Dodgers fifth-starter spot back up for grabs
The theme song for the Dodgers rotation this spring has been “Another One Bites the Dust”—and that’s not a reference to opposing hitters digging in against Clayton Kershaw. Over the weekend, manager Dave Roberts revealed that the group’s latest ailing member is right-hander Mike Bolsinger, who was supposed to be the failsafe when the fragile veterans ahead of him went down. Now, the 28-year-old Bolsinger is sidelined with an oblique injury, and while it’s not believed to be a long-term matter, it does open up another void in Roberts’ Opening Day rotation.

Here’s the carnage to date: Brett Anderson is out several months with a back injury; Hyun-jin Ryu is still dealing with shoulder discomfort and can’t be counted on until late May; Brandon McCarthy and the recently acquired Frankie Montas will start the year on the 60-day DL; free-agent pickup Scott Kazmir is struggling to light up 9s on the radar gun; Brandon Beachy is dealing with elbow tendinitis; and Alex Wood just returned on Saturday from a minor case of forearm tightness.

At this point, there’s no reason to believe that Kazmir or Wood is in danger of missing the start of the season, so the starting five now goes: Kershaw, Kazmir, Maeda, Wood. There’s a laundry list of arms who can’t be the fifth starter to begin the year, leaving just a couple who could.

One of those is 26-year-old Carlos Frias, who made 13 starts for the 2015 Dodgers and compiled a 4.06 ERA in 17 total trips to the mound covering 77 2/3 innings. Our advanced pitching metrics aren’t fans, though, tagging Frias with a 5.26 DRA and 122 cFIP, the former suggesting he was quite fortunate to escape with palatable surface numbers, the latter indicating that he probably won’t be so lucky again. To his credit, the right-hander has pitched well this spring, logging a 6-to-1 K:BB ratio over eight innings.

Plan B might be former top prospect Zach Lee, now 24 and looking to earn his first long-term major-league gig. Lee flunked his first impression last season, enduring an 11-hit, seven-run beating at the hands of the Mets on July 25th, his only time on a big-league mound to date. He’s a step or two behind Frias if spring results are the only barometer, and had already been reassigned to minor-league camp before Bolsinger’s injury forced the Dodgers to reconsider.

As of right now, 35-year-old Joe Blanton—who signed a one-year, $4 million deal with the Dodgers in mid-January—does not appear to be under consideration for Bolsinger’s spot. Blanton revived his career in a relief role with the Pirates last year, and Roberts seems disinclined to stretch the righty back out.

Red Sox want to get Travis Shaw more time at third base
There are four years left on Pablo Sandoval’s five-year, $95 million hitch with the Red Sox, a deal that began with a calamitous -1.4 WARP campaign, and that stirred media attention again in February when Sandoval showed up to Fort Myers, Florida, with his boiler fully intact. Manager John Farrell has signaled throughout the spring that Sandoval’s job isn’t as safe as the $78 million still owed to him might imply. And his chief rival is making a strong play to snatch it away.

Sandoval has said all the right things about the apparent hot-corner competition in recent days, telling reporters that he’ll put his best foot forward and let Farrell and the decision-makers upstairs determine who’s earned the job. He might want to be careful what he wishes for, though, because Travis Shaw entered Grapefruit League play Monday batting .419 this spring.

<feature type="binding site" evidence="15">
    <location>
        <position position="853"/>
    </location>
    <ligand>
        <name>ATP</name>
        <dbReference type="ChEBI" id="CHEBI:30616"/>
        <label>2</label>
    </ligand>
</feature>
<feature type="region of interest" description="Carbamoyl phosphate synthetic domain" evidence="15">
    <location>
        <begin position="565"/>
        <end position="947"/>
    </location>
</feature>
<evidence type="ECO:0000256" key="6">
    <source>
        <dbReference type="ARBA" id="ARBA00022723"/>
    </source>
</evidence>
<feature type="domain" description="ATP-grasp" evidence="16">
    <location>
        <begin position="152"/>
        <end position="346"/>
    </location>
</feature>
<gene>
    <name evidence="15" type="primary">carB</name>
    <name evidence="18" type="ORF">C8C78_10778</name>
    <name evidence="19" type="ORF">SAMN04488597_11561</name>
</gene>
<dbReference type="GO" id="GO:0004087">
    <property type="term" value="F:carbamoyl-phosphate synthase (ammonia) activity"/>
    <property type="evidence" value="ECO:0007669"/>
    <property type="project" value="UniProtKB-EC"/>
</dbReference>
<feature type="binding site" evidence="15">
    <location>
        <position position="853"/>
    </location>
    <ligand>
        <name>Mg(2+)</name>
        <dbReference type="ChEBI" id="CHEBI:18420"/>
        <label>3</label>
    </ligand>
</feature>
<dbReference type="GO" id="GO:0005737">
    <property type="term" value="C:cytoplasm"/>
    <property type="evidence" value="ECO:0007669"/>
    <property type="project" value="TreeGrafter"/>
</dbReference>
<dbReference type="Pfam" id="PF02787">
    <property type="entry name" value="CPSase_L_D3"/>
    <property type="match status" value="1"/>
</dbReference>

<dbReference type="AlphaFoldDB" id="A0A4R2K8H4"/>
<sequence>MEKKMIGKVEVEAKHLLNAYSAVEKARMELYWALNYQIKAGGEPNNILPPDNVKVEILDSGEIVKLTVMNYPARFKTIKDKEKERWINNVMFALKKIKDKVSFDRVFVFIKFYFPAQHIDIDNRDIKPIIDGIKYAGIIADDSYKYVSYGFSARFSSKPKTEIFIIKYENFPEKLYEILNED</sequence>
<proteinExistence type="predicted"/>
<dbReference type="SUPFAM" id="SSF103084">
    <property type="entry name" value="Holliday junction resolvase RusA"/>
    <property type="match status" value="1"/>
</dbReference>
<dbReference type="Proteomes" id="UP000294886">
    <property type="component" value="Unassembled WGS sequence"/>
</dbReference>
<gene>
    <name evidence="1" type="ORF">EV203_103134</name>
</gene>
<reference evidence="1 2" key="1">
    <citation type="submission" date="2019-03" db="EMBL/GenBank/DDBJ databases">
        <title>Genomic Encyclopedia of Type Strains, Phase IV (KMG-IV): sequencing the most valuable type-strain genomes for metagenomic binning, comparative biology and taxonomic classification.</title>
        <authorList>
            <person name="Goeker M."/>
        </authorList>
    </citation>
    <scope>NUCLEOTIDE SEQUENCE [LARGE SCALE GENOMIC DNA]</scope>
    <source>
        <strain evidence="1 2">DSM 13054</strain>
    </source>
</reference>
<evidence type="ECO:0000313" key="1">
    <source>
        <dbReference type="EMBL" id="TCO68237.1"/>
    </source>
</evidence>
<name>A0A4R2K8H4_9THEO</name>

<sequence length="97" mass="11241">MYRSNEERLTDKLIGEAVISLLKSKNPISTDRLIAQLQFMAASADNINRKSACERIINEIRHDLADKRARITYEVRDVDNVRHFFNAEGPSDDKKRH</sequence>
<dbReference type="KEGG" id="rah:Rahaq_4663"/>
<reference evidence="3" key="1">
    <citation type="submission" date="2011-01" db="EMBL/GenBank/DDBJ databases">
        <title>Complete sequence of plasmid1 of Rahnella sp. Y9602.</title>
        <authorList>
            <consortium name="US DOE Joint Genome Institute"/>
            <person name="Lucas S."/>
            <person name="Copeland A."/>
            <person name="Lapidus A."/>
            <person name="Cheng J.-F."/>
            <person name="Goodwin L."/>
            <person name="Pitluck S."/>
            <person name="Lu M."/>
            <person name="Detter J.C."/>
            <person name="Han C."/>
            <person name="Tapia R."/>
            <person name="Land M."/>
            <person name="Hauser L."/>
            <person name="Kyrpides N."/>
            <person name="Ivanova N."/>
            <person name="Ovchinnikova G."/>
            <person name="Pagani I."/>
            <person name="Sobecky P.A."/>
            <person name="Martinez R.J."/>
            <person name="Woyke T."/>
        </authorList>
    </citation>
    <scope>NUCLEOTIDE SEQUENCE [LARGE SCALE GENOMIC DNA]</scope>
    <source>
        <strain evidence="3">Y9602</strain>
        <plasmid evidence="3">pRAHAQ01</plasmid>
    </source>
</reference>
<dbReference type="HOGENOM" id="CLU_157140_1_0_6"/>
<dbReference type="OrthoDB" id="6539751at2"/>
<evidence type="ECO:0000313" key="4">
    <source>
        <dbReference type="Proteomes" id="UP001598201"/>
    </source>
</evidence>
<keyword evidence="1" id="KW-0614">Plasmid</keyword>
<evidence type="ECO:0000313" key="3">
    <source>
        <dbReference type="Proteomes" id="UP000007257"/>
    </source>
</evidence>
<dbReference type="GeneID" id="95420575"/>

Shaw, who turns 26 on April 16th, took many evaluators by surprise with his power stroke in a 65-game debut last season. He batted .270/.327/.487 over 248 trips to the box, swatting 10 doubles and 13 homers along the way. That amounted to a .278 True Average—not bad for a rookie who began the year well outside of the organization’s top-prospect lists. But that fine work at the plate does nothing to answer the second question on Shaw’s plate: Can he play an adequate third base?

Just how high the bar is set depends on the Red Sox’s internal evaluation of Sandoval’s defense, which eroded badly, by most metrics, with the move from San Francisco to Boston. Sandoval, though, is just a year removed from being at least a solid fielder—or even an asset with the glove—and at 29, roundness notwithstanding, there’s hope that he can regain some of the range he lost last year. Shaw made eight major-league appearances at the five spot in 2015, and he had a 1.000 fielding percentage to show for making all the ordinary-effort plays; the sample is far too small for metrics to measure how many balls slipped by beyond his reach.

And that’s why the plan for the coming spring-training games involves a lot of Shaw at third base—and not so much Shaw in the outfield, which is where he’d be spending more time if Farrell were preparing him for a corner utility role. As’s Ian Browne put it, the skipper “candidly admit[ted] he wants to see as much of him at third as possible,” an indication that Farrell is keen on forcing Sandoval to fend off a true challenge from Shaw.

The fallback for Shaw is picking up scraps from Sandoval at third, plus Hanley Ramirez at first, and occasional time in left and right. If Sandoval loses his job, however, his role on the squad is murkier. Farrell has Ramirez at first and David Ortiz at designated hitter, the other two spots where Sandoval could play, and barring injury, there’s not a path to regular playing time at either one.

Boston has just one split-squad day left this spring, and that’s not until March 30th, more than a week from today, so every Shaw appearance at third base takes one away from Sandoval. Based on reporters’ assessment of Farrell’s weekend tone, this is a situation worth monitoring closely over the next two weeks.

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